• Charter sponsors under the bill would only have to provide opening assurances in a school’s first year or when it changed locations. Currently, operating assurances provide an important annual accountability check on things like teacher licensure and background checks, special education plans, minimum enrollment and other non-building related issues.
  • When Ohio’s charter school automatic closure law was created it typically identified a handful of the very lowest performing schools each year. Without modifications, it could close many more in future years. We support the move to require three consecutive years of low performance instead of two out of three years.
  • Similar to some of the report card changes, if ODE doesn’t assign sponsor ratings by November 15 then every sponsor would receive a rating of effective or higher. We think this is bad policy and should be removed.
  • Periodically, charter schools merge operations and become one. While we aren’t opposed to this practice, it shouldn’t be undertaken solely as a move to avoid charter school accountability provisions. The budget language appears designed to try to prevent that. To the extent it’s as narrowly drafted as possible, we support that effort.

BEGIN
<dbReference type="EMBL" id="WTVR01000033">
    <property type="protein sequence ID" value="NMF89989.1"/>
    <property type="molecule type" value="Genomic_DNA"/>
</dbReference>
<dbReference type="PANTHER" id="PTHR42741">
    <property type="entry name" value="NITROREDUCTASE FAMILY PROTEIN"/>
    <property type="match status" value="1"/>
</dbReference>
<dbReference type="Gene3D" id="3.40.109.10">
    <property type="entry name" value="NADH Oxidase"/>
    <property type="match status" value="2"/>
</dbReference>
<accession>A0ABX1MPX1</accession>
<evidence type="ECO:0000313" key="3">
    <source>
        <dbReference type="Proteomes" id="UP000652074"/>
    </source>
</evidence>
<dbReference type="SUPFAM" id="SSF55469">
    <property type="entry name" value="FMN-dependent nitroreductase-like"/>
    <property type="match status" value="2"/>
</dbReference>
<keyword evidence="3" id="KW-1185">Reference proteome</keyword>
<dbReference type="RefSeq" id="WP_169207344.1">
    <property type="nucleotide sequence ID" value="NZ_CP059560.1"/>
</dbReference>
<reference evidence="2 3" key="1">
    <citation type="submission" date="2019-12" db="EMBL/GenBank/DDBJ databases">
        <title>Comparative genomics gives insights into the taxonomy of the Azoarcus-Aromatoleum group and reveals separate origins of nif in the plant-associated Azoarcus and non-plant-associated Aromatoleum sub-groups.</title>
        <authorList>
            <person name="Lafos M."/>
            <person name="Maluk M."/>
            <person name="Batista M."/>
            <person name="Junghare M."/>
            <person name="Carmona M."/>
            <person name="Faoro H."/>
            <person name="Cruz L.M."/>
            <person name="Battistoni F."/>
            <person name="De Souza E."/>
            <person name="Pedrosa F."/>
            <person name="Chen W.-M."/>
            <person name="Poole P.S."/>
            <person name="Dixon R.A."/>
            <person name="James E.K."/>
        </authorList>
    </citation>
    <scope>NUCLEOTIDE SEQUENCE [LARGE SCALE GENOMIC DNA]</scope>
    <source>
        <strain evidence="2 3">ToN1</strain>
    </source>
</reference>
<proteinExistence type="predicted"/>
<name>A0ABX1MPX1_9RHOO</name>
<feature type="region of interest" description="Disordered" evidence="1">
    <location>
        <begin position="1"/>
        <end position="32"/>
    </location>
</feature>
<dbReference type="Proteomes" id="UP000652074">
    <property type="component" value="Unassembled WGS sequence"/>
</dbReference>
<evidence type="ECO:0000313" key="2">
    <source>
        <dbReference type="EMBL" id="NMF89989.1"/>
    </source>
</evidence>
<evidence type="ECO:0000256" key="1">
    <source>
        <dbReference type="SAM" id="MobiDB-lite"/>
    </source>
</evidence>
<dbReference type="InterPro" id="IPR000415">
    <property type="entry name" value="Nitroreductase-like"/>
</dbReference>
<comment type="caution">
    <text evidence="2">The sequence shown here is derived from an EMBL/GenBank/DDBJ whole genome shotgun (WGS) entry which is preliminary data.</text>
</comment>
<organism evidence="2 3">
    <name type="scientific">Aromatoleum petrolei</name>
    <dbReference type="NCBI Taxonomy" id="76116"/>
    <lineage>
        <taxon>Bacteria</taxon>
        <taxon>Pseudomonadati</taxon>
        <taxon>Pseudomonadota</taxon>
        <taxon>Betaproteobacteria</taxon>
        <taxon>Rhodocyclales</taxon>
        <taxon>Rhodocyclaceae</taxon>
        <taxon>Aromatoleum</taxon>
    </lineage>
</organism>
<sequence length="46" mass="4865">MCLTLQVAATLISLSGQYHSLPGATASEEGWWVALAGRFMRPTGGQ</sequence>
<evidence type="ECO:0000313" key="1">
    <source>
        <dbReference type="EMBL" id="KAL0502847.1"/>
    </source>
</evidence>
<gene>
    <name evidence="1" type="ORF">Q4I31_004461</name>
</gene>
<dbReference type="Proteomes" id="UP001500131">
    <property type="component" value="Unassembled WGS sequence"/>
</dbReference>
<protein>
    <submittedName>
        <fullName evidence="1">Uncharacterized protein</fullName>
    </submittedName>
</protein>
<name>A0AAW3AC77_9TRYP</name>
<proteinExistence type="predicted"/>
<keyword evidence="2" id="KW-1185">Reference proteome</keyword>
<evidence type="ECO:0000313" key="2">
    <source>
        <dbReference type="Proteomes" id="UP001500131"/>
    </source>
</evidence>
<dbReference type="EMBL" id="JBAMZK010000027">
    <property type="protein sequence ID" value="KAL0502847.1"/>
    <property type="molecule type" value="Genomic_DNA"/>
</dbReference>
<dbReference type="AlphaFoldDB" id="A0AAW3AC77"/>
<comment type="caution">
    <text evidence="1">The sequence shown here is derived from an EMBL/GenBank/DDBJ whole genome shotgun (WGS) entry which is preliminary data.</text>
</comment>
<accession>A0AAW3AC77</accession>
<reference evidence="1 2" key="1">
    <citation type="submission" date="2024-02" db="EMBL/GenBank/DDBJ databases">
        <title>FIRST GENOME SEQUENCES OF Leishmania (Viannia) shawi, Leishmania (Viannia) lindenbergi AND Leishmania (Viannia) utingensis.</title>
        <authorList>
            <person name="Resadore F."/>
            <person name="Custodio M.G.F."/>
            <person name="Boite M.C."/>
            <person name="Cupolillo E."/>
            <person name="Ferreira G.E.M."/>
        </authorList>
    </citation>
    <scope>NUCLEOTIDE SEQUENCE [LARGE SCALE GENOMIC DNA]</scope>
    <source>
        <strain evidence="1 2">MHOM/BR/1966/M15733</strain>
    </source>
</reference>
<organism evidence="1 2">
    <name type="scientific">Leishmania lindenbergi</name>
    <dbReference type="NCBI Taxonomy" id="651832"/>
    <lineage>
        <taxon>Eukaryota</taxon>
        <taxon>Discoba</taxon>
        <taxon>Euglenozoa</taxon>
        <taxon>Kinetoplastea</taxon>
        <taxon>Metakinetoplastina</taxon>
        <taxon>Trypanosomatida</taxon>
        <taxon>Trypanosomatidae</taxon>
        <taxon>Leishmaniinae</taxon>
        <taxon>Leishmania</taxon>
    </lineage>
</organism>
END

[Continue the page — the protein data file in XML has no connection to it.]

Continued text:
In recent years, Ohio has undertaken major reforms aimed at improving the readiness of students for college and careers. With some course corrections, Ohio can continue to build momentum towards its goal of having all young people graduate fully ready to tackle the challenges of tomorrow. If we reverse course, our students—especially the most disadvantaged—will suffer most.

Thank you for the opportunity to provide testimony. I’m happy to answer any questions that you may have.

Policy Priority:

Chad Aldis is the Thomas B. Fordham Institute’s Vice President for Ohio Policy and Advocacy. In this role, Chad plans and leads Fordham’s Ohio policy, advocacy, and research agenda . He represents the Institute in its work with the media, state and local policy makers, other education reform groups, and the public.

Chad has a strong background in Ohio education policy work having previously served as the…